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|Publication Number: FHWA-HRT-12-017
Date: September 2012
Achieving the Bridges of Tomorrow: The Long-Term Bridge Performance Program
The Federal Highway Administration (FHWA) Long-Term Bridge Performance (LTBP) program continues to move forward in advancing knowledge of bridge performance.
Many factors influence the condition and performance of bridges. Structures differ greatly by span type, design features, construction materials, dimensions, live load histories, environmental and climatic factors, and physical changes that occur on the bridge. A bridge’s history of maintenance, preservation, and rehabilitation is also a variable that influences long-term performance.
Launched in 2008, the LTBP program will capture and document the performance of a representative sample of bridges nationwide. This effort will encompass detailed inspection, periodic monitoring, evaluation and testing, and possible forensic investigation. The bridges will feature several representative structural types and materials, as well as variations in geometry, age, traffic volume, truck loads, and climatic conditions.
Ultimately this comprehensive study will result in a high-quality body of data and knowledge, leading to the development of improved life-cycle cost and deterioration models, better understanding of bridge deterioration, and improved effectiveness of maintenance and repair strategies. The data will also support improved design methods and bridge preservation practices, as well as facilitate the development of the next generation of bridges and bridge management tools.
In 2009, the program began a pilot study to validate protocols for data collection and management and obtain a baseline understanding of bridge deck performance and deterioration. “This initial effort was intended to ensure that all of the components needed to achieve the long-term objectives of the LTBP program were well defined before initiating work on a large population of bridges nationwide,” said Hamid Ghasemi, Manager of the LTBP program at FHWA.
Seven bridges in California, Florida, Minnesota, New Jersey, New York, Utah, and Virginia were studied, providing a broad representation of environmental conditions experienced throughout the United States. “Execution of the pilot phase was quite complex and provided many lessons learned, resulting in FHWA reexamining the methods for field work, particularly with respect to coordination between field personnel and State highway agencies,” said Ghasemi. “Protocols have now been developed to ensure that the program collects early and useful quality data.” The protocols are not standards but rather a guide to refine and streamline testing methodologies.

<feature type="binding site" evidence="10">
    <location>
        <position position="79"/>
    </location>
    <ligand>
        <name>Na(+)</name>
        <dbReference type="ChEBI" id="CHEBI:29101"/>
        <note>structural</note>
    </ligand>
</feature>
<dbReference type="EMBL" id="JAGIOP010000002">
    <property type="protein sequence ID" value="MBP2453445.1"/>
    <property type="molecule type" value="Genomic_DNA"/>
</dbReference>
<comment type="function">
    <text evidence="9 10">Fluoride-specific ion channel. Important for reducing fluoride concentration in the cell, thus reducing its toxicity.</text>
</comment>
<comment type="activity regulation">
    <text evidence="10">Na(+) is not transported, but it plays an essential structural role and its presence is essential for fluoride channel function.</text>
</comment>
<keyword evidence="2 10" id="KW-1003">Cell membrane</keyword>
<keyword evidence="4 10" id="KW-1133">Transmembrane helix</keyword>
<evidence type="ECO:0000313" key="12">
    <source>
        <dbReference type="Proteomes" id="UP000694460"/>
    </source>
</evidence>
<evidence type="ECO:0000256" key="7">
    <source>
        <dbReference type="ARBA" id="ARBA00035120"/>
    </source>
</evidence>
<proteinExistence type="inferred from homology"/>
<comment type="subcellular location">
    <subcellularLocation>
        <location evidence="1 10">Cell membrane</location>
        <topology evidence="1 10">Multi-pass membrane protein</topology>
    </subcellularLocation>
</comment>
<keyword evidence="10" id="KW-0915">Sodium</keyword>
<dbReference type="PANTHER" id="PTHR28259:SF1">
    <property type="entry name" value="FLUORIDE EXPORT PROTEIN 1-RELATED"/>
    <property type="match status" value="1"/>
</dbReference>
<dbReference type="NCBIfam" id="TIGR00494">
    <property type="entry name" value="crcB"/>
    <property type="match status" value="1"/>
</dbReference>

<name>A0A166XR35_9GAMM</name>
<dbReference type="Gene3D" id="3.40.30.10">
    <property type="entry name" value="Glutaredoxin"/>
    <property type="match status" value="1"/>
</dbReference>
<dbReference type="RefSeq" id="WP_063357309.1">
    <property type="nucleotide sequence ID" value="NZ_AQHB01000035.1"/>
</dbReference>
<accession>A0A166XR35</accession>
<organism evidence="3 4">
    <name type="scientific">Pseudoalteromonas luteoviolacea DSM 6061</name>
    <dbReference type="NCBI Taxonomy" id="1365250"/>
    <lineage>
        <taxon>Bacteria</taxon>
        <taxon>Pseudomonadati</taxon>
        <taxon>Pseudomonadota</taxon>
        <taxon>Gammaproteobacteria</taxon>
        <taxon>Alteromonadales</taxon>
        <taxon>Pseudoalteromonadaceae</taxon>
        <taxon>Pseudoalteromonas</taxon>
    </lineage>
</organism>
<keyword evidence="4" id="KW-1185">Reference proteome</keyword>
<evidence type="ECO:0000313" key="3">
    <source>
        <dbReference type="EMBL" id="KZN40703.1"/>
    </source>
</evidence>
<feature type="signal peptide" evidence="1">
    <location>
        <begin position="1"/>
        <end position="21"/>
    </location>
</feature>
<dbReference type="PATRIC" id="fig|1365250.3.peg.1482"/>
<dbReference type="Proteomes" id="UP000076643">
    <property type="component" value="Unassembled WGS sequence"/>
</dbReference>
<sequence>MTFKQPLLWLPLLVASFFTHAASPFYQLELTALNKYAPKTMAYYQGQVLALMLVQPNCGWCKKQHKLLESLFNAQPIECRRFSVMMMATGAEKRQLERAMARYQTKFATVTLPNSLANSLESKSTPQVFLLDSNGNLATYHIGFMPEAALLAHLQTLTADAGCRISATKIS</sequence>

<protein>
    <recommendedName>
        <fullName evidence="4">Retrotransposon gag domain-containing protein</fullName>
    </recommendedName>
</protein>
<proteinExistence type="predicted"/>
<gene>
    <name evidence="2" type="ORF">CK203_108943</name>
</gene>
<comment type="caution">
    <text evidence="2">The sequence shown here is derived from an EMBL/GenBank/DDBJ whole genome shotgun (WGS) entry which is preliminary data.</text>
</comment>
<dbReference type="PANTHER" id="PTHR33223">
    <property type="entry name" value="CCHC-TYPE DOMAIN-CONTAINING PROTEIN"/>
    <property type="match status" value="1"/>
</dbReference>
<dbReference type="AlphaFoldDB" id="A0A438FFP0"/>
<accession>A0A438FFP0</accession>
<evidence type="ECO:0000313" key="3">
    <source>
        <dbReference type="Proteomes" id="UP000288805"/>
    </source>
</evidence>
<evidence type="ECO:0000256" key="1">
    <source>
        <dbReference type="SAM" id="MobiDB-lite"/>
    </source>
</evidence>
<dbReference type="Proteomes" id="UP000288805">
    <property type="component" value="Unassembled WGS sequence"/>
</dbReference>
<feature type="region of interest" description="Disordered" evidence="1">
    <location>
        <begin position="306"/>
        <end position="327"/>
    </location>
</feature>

The program’s long-term data collection phase is scheduled to begin in November 2012. This first phase will focus on steel stringer and prestressed concrete multi-girder bridges in the Mid-Atlantic region, with potentially 75 bridges tested.
More information on the LTBP program will be available in a collection of reports and technical briefs to be released by spring 2013. These publications will include a summary of the program’s pilot phase, as well as individual reports on each bridge included in the pilot phase. Also being developed are a Bridge Performance Primer and reports on Protocols for Data Collection, High-Priority Bridge Performance Issues, and Identifying Bridge Data Needs.
One product under development is the Bridge Portal, a Web-based centralized data storage and retrieval application. This application will incorporate in one location not only legacy bridge data but also traffic, weather, seismic, maintenance, and preservation data, as well as data collected from LTBP bridge sites. The Bridge Portal will also incorporate data-driven life cycle and deterioration models, which will allow users to investigate bridge performance holistically.
As the LTBP program moves into the data collection phase, FHWA continues to reach out to stakeholders to seek input on the design and direction of the program. The Transportation Research Board provides guidance through its LTBP Advisory Committee, as well as input on specific research areas through its Durability and Preservation, Evaluation and Monitoring, and Traffic and Truck Weights Expert Task Groups.
FHWA held focus group meetings with the bridge offices of 15 State transportation departments to discuss the program’s objectives and needs. FHWA also established the LTBP State Coordinators Committee, which includes a representative from transportation agencies in each State; Washington, D.C.; and Puerto Rico. “The input from the State coordinators has already been influential in the program’s technical coordination and implementation,” said Ghasemi.
Participation by the bridge engineering community is also very important to the success of the program. FHWA issued a Request for Information earlier this year for industry organizations to discuss ways that they could collaborate with the LTBP program. A public meeting was then held in July 2012 that included representatives from manufacturing and trade organizations, consultants, contractors, and academia. Future involvement with selected organizations may include sharing of bridge data or contributions of products, services, or expertise that support the LTBP program.
For more information on the LTBP program, visit www.fhwa.dot.gov/research/tfhrc/programs/infrastructure/structures/ltbp, or contact Hamid Ghasemi at FHWA, 202-493-3024 (email: firstname.lastname@example.org).
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United States Department of Transportation - Federal Highway Administration